In one of my previous posts, What Corporate Super Stars Have – And How You Can Get It, I spent some time talking about how the same situation can be perceived and viewed differently by different people. I discussed how the choice is yours on whether to see your situation negatively or positively.
I believe you should put forth your best effort to see the positives in your situation, but I am not at all for completely ignoring signs that things may be going south. Work with the mindset that everyone has the best of intentions, but always keep a mental note to yourself of signs you notice so you are not taken by surprise and can plan ahead.
Today I will explore 15 Signs Your Manager is Trying to Force You to Quit, Lay You Off or Fire You. So if you are trying your best to make things work at your company and are unsure about why you are being put on odd projects and what that means, read on. The more signs from this list that you can relate to, the greater the chance that your manager is planning to let you go. With that said, even relating to one or two of these signs can mean that you are at risk. Every situation is different so use your best judgment.
I know what I am about to provide you is a lot of information so I have also provided a diagram if you need a quick reference guide.
The 15 Signs
1) Your manager does not spend time with you like he does with others. In the corporate world and in life, people naturally have their “favorites”. The same goes with your manager. They will naturally bond with certain people and personalities better than they do with others. If your manager likes to shoot the breeze with certain members of your team and you are not included in that group of “favorites” this is not necessarily a sign that your manager is planning to get rid of you. While I do not agree with playing favorites, if your manager is doing this it probably just means that you are not first in line for the next promotion, raise or for any company perks regardless of how well you may be performing.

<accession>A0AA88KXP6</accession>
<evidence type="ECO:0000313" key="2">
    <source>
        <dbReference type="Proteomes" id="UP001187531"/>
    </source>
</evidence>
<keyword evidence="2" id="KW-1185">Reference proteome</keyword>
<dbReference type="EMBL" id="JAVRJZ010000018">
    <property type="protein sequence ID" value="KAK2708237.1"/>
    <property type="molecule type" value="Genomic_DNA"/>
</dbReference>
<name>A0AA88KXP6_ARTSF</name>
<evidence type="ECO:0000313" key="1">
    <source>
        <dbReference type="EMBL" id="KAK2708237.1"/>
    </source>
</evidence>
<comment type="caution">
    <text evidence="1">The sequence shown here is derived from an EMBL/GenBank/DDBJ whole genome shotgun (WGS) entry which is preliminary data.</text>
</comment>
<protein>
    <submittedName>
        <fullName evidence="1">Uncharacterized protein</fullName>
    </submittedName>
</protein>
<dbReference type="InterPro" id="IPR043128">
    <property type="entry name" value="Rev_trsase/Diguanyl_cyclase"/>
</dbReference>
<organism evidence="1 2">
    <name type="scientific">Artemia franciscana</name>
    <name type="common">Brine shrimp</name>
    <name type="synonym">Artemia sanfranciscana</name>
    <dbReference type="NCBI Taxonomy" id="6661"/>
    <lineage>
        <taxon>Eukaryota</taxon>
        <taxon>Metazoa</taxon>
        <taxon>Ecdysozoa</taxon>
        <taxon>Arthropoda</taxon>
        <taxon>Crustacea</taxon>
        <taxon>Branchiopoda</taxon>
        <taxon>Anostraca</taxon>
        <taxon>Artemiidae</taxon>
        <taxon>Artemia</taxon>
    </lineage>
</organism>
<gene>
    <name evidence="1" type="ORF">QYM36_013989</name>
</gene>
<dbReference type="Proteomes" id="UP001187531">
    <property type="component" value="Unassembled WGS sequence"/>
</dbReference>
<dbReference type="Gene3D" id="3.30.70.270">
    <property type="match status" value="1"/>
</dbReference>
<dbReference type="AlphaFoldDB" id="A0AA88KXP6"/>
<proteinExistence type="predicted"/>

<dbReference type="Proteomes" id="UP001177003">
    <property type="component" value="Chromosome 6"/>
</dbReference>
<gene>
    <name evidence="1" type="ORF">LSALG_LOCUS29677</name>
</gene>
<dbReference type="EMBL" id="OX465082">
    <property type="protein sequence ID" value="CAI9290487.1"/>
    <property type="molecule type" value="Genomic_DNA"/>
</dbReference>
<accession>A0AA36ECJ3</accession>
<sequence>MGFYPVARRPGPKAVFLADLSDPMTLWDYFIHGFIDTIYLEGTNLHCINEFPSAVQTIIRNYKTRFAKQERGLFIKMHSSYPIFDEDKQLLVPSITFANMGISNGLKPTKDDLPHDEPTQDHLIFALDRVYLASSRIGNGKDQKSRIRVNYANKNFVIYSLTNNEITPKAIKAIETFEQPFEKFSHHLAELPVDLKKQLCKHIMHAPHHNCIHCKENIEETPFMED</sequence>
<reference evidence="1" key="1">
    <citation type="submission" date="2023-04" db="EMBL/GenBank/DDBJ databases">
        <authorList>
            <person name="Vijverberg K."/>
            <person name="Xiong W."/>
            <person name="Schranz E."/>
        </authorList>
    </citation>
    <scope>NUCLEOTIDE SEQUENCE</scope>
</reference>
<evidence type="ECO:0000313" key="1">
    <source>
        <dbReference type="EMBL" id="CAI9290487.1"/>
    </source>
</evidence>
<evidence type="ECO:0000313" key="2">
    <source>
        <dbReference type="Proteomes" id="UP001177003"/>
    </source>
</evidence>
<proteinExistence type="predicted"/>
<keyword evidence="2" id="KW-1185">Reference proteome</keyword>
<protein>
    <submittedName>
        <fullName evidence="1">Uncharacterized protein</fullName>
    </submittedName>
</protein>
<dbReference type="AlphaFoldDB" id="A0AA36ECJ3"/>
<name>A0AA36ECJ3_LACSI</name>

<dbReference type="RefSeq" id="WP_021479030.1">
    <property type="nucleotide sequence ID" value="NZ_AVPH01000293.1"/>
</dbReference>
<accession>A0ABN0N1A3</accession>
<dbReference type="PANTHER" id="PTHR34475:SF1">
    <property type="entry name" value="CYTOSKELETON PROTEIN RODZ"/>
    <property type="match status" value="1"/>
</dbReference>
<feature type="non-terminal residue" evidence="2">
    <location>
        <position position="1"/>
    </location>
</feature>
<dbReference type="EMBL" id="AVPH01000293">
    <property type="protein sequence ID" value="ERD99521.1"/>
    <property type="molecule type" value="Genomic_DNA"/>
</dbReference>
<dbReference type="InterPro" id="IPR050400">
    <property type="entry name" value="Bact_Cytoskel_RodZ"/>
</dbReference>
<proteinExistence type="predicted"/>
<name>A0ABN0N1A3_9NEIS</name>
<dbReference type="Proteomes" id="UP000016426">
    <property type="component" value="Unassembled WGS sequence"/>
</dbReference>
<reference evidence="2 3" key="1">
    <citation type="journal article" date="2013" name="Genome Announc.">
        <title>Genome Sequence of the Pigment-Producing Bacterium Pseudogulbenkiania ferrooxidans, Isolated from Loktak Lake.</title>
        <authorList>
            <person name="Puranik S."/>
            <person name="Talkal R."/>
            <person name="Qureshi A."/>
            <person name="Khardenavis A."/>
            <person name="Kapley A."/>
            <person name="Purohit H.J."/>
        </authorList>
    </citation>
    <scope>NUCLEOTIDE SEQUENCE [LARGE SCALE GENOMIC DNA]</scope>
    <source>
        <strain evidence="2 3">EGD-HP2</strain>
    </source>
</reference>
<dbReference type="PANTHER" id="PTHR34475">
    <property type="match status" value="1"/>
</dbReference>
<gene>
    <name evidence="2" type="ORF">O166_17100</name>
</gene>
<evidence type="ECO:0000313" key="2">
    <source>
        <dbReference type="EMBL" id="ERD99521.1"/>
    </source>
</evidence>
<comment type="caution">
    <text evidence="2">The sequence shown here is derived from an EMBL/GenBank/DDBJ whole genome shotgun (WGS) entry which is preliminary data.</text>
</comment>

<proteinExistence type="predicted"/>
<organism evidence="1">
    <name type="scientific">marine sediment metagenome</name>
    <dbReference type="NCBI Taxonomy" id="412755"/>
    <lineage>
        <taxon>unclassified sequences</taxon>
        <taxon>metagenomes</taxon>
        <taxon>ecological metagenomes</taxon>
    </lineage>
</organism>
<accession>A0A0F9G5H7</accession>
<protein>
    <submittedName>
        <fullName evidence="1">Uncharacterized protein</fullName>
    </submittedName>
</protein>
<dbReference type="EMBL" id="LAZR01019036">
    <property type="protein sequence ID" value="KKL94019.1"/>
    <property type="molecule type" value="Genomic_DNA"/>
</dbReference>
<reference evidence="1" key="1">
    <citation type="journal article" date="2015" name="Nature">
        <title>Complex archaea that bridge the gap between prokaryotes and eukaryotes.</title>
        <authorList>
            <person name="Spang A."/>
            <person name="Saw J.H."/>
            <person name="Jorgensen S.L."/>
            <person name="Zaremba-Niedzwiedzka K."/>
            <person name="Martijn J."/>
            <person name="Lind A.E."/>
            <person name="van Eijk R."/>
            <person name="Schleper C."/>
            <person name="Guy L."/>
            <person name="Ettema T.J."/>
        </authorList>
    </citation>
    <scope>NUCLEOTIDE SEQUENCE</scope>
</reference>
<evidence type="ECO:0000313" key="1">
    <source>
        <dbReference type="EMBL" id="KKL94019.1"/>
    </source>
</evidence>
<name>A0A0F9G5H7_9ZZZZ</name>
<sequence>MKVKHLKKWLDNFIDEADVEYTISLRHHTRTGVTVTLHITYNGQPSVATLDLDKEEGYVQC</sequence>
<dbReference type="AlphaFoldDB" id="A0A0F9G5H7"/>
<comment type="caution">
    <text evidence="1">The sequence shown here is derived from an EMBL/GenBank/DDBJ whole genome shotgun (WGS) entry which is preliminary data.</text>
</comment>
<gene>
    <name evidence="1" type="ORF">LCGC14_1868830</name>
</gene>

When I say that “Your manager does not spend time with you like he does with others” is one of the top 15 signs your manager is planning to fire you or lay you off, I am talking about something different. Your manager has a responsibility to meet with you when you ask. If your manager is meeting with select members of your team, especially if he is meeting with them regularly, but will not meet with you because he is “too busy”, this is a good sign that you are on the layoff or fired list. Your manager has decided that you are not worth his time and he has no interest in growing your career.
2) Your manager says she does not know what you are working on. If your manager says she does not know what you are working on because you do not update her, this is not a clear-cut sign that you are going to be off the company books, but it is a sign that you are on the line. Your manager’s role is to make sure she knows what you are working on and what the status of your items are so she can guide you. If your manager is not taking the time to meet with you to get these updates and is not responding to your attempts to initiate such meetings, be aware. Your manager is making sure she can build a case that you are not working on anything so she can get rid of you. When it comes to layoffs and getting fired, documentation and cya-ing does not usually help you, but at least try to send her updates via email so there is a written record.